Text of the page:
John Cryer has called on the government to address the nation’s shortage of midwives, and said London should be given a particular focus.

The MP for Leyton and Wanstead spoke about the issue in Parliament on Thursday, September 13, and raised the possibility of MPs debating on it after recess ends.

In January, the Royal College of Midwives called for midwives and nurses from EU countries to be given assurances that they will be allowed to remain in the UK working in the NHS post-Brexit.

In June, the Home Secretary Sajid Javid said EU citizens living in the UK would be able to remain if they could answer three questions – prove their ID, whether they have criminal convictions and whether they live in the UK.

Mr Cryer said: “North-east London has a rapidly rising birth rate, so may we have a debate, or at least a statement when we return, on the national shortage of midwives, but with a particular focus on London?”

The Leader of the House, Andrea Leadsom, agreed that “the availability of midwives and maternity units is absolutely key” and said “there is a lot more to be done” on the issue.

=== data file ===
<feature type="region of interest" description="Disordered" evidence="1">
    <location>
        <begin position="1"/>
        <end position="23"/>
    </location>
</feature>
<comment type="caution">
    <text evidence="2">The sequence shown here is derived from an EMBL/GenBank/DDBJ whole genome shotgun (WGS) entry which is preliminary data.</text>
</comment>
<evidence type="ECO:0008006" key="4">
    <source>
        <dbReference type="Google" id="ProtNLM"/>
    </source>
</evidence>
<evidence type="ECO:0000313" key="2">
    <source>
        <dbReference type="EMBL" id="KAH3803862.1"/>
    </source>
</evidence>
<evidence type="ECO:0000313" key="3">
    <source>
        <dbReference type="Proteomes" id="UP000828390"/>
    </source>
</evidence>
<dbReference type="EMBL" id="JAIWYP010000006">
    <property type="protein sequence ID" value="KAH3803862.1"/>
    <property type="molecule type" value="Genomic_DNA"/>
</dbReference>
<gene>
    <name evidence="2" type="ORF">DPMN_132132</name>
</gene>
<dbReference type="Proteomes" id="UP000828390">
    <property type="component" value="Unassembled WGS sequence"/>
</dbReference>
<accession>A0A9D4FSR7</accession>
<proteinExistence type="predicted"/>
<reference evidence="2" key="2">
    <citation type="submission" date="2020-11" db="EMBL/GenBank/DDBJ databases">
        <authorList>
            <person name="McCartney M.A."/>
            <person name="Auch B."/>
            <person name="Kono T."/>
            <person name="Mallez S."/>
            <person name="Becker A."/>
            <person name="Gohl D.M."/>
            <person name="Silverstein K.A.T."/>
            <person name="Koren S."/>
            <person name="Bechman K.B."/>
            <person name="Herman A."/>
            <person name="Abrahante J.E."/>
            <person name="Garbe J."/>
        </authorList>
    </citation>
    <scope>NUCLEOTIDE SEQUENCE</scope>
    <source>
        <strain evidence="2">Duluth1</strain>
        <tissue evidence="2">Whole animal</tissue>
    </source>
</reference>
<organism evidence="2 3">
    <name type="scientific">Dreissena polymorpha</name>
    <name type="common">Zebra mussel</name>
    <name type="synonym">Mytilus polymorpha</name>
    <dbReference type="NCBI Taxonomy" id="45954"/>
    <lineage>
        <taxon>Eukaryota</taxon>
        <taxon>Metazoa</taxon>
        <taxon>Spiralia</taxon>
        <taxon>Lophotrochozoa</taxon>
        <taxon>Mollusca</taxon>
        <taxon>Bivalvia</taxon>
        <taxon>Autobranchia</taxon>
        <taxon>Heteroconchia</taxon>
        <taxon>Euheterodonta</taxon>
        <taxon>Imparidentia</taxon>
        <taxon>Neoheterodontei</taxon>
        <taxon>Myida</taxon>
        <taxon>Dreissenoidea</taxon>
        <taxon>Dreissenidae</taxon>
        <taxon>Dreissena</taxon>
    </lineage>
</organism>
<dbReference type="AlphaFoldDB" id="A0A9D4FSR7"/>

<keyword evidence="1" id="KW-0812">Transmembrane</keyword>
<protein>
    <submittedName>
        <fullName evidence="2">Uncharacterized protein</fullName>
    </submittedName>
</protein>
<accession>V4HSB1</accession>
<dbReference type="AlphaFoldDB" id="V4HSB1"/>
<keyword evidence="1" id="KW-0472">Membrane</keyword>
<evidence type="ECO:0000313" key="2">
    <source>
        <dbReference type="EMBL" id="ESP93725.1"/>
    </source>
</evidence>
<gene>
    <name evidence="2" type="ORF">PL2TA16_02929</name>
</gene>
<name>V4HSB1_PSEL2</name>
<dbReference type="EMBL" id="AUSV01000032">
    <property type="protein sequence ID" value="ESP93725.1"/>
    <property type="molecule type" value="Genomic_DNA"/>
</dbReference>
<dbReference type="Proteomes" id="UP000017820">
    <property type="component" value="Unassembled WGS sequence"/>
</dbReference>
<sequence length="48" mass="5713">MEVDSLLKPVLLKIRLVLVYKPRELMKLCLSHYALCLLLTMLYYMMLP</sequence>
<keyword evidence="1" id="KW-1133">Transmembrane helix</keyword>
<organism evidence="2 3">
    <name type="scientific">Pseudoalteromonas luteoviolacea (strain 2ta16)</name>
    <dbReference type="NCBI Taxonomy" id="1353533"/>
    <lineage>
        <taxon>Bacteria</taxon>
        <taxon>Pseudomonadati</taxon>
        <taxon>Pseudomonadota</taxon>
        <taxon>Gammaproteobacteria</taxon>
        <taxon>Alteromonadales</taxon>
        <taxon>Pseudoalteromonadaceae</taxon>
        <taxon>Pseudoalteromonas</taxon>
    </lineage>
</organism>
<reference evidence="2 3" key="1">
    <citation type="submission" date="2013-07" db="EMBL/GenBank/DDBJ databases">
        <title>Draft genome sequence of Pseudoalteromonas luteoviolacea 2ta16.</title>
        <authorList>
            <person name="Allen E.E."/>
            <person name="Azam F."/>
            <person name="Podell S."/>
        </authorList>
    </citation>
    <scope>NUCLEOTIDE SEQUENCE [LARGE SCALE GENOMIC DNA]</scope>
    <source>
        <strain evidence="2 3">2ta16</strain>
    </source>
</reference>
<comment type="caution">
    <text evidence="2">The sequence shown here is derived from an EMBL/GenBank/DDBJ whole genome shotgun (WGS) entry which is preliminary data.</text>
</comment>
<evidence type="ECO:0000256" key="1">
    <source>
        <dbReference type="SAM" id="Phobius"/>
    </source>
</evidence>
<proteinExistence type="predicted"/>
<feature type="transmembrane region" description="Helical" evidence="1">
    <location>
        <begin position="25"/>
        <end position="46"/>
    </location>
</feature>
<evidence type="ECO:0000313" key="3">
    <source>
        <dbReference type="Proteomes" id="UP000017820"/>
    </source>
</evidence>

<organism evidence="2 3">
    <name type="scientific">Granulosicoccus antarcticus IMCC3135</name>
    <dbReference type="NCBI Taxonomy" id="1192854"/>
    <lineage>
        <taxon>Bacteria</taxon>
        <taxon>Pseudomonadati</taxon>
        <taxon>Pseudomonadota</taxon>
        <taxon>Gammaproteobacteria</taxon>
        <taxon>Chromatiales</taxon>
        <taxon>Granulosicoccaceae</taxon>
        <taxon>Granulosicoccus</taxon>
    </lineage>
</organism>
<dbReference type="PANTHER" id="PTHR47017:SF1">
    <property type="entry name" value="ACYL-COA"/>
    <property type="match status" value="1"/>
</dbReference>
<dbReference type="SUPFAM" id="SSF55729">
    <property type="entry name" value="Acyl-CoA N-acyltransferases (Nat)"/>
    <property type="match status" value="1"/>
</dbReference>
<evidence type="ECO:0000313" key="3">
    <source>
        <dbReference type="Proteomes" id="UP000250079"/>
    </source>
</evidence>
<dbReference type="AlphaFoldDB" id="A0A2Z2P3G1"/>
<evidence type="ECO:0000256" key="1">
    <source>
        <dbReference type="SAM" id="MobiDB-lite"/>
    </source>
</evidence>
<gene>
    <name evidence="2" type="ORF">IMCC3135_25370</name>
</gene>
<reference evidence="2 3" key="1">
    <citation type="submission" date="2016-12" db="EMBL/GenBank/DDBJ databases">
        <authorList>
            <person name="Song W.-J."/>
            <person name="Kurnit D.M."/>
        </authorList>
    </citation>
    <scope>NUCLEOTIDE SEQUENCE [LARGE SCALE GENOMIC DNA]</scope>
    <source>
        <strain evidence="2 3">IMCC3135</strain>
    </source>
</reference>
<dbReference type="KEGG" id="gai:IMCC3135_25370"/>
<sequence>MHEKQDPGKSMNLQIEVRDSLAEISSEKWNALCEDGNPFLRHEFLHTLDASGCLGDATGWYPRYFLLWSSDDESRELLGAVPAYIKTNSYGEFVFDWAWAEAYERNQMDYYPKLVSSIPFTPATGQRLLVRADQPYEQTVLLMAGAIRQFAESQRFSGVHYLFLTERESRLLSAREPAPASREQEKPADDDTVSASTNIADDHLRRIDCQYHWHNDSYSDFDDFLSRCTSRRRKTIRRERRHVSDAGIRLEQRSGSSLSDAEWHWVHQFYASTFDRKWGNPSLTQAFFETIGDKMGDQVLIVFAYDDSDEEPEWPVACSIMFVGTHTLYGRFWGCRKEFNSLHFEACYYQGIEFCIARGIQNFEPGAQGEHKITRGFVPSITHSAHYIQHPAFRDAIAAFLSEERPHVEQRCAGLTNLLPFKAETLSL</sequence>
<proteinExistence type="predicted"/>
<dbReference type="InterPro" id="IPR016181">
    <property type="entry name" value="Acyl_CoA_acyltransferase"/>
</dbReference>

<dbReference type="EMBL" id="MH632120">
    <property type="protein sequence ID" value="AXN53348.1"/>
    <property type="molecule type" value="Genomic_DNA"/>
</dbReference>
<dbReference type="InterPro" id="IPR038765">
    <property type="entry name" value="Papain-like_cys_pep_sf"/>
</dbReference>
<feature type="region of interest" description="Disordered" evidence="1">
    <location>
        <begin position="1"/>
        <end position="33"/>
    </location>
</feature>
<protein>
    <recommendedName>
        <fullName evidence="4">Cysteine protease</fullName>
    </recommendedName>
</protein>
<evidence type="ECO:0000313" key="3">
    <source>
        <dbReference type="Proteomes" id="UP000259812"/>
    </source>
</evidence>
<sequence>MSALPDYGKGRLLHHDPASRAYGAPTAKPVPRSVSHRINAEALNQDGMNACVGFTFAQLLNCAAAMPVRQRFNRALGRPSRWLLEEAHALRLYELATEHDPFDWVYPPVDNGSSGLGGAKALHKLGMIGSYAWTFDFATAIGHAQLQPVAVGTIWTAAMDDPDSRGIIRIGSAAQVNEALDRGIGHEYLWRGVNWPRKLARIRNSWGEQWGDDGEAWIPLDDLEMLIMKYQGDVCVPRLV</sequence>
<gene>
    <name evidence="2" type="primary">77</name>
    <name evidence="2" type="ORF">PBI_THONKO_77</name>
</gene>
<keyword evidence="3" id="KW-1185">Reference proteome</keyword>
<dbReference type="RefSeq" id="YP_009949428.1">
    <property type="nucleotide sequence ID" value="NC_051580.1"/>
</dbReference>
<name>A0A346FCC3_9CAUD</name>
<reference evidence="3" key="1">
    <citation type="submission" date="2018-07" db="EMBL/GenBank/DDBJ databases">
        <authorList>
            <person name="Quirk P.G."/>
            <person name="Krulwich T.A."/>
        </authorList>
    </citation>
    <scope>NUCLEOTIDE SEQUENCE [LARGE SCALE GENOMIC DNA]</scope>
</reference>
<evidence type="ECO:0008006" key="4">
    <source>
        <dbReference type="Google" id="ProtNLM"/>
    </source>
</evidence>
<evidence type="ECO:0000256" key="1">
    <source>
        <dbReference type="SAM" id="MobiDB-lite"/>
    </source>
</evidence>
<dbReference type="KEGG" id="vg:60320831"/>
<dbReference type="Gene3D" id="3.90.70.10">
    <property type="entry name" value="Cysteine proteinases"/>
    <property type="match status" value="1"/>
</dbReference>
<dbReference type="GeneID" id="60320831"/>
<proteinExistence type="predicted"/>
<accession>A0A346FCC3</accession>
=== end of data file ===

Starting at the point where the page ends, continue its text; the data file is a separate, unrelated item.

Jon Skewes, director for external relations at the Royal College of Midwives, said that “the workforce is at a virtual standstill.”

He said: “Nationally, the NHS is short of 3,500 midwives, and some of the biggest pressures on the system are in areas like London.”

He added: “More action is needed.”

Despite over 2,000 new midwives being trained last year, the number of NHS midwives rose by just 67 from the year earlier.

In January, a report by the health committee said “too little attention has been given to retaining midwives and nurses in the NHS.”